Moisés Rodríguez: a Visual Composer of Monochromatic Photography


They say black-and-white is the soulmate of street photography, as it transcends the essence of the photographs in to works of art.

Mexico-based photographer Moisés Rodríguez’s geometrical urban collection is proof of his monochromatic mastery.

Coatl © Moisés Rodríguez

Geometry is often considered as the strict and stiff aesthetic, but Moisés’ oeuvre breaks this preconceived notion. An aficionado of black-and-white, he paints the city with it to create minimalist, subtle yet powerful shots of intimidating lines and shapes.

Narrowly Monochromatic © Moisés Rodríguez; Aequilibrium © Moisés Rodríguez

Though his monochromatic and geometric signature dominates, his photographic street narratives does not rely solely on these. Human presence, high contrast, back lighting and post-processing are necessary.

He also relies and uses public structures to create the shapes for him; shadows and light alike.

Tlaloc’s Speech © Moisés Rodríguez; Pst, Pst! © Moisés Rodríguez

However, his palette preference actually runs deep. It does not merely come from an aesthetic taste best paired with street photography, but from curiosity as well.

Moisés believes that the world is already in color; black and white is something that is needed to “create”.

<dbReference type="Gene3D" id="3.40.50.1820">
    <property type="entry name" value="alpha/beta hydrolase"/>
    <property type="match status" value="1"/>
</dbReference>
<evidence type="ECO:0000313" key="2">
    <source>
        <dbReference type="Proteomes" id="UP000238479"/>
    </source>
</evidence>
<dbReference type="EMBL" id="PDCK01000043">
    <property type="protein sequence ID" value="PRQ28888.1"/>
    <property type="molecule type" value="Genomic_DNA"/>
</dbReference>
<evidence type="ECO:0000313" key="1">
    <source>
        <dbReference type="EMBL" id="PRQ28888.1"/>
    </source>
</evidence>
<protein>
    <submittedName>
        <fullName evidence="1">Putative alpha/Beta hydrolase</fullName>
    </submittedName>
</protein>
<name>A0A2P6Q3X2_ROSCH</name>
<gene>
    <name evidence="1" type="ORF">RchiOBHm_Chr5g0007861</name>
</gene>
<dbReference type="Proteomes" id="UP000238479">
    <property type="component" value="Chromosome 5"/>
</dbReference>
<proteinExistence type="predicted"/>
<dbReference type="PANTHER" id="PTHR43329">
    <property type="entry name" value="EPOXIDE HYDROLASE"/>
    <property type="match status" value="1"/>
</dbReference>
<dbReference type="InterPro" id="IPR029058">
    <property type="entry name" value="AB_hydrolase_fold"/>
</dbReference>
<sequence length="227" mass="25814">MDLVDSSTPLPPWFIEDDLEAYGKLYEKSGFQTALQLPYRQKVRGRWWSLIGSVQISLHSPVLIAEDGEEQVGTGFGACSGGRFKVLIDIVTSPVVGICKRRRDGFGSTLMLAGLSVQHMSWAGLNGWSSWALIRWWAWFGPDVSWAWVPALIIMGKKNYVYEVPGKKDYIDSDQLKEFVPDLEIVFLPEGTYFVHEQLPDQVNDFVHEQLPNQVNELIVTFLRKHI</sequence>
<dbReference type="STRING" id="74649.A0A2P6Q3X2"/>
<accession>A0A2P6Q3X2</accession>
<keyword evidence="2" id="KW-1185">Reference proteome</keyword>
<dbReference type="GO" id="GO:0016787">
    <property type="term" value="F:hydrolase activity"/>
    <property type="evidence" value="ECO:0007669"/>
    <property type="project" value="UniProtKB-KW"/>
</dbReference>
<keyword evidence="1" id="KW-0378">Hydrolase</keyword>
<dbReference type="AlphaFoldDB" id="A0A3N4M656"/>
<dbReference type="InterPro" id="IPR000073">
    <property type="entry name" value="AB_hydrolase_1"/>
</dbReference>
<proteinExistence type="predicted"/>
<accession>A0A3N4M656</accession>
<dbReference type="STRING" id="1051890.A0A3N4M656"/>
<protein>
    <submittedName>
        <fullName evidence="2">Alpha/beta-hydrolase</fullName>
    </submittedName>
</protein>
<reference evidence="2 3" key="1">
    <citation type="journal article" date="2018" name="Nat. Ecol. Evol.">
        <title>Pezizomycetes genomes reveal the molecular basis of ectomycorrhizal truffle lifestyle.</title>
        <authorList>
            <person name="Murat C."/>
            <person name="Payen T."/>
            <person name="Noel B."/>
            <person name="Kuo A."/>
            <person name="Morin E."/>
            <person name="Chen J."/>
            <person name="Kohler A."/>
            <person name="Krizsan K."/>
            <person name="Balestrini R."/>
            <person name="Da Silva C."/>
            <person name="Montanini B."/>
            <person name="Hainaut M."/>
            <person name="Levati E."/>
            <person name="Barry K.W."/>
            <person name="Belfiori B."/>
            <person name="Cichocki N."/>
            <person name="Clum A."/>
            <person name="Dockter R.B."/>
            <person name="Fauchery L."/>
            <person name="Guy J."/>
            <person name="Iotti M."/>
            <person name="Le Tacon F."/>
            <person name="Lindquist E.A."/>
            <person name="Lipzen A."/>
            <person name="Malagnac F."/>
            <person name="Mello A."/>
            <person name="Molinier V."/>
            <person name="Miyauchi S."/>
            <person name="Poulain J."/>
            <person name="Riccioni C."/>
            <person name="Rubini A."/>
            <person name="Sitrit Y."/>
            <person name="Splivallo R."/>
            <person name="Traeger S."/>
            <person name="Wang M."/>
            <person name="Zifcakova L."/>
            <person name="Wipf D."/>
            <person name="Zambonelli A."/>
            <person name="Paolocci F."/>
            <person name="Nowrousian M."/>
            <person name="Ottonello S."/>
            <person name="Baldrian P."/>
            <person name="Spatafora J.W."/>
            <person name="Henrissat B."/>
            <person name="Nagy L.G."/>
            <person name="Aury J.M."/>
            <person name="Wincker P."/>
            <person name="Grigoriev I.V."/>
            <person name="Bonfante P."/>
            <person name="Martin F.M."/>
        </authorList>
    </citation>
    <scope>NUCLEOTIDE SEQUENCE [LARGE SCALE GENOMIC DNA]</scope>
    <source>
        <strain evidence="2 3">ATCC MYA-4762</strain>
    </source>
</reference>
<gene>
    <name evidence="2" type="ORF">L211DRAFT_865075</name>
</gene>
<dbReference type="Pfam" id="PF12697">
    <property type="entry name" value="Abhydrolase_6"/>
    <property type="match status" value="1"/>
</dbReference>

Modern Slavery (Self Portrait) © Moisés Rodríguez; Among Diagonals © Moisés Rodríguez; Albus & Nigrum © Moisés Rodríguez

Watch out for our interview with Moisés soon here in Lomography. In the meantime, visit his portfolio, Instagram and Facebook for more of his works. All images used are with permission from Moisés Rodríguez.

written by Ciel Hernandez on 2016-08-14 #people #black-and-white #geometry #street-photography #symmetry #street-photographer #urban-photography #moises-rodriguez


  1. srcardoso
    srcardoso ·

    That's the kind of photography I'd like to be able to do someday.

  2. b2377
    b2377 ·

    @srcardoso Same. #Goals

  3. sirio174
    sirio174 ·

    A modern Rodchenko!… But the photo of the Russian artist is rich of meaning: the woman climbs the stairs with her child in a sure place, after the Revolution. See the scene of the Potemkin movie where the Cossachs attach unarmed civilians including women and children. You cannot fully understand the Rodchenko's masterpiece without seeing this movie.

  4. dziv
    dziv ·

    Great article!

  5. pan_dre
    pan_dre ·

    Love it!

  6. filmburner
    filmburner ·

    Incredible Eye!

More Interesting Articles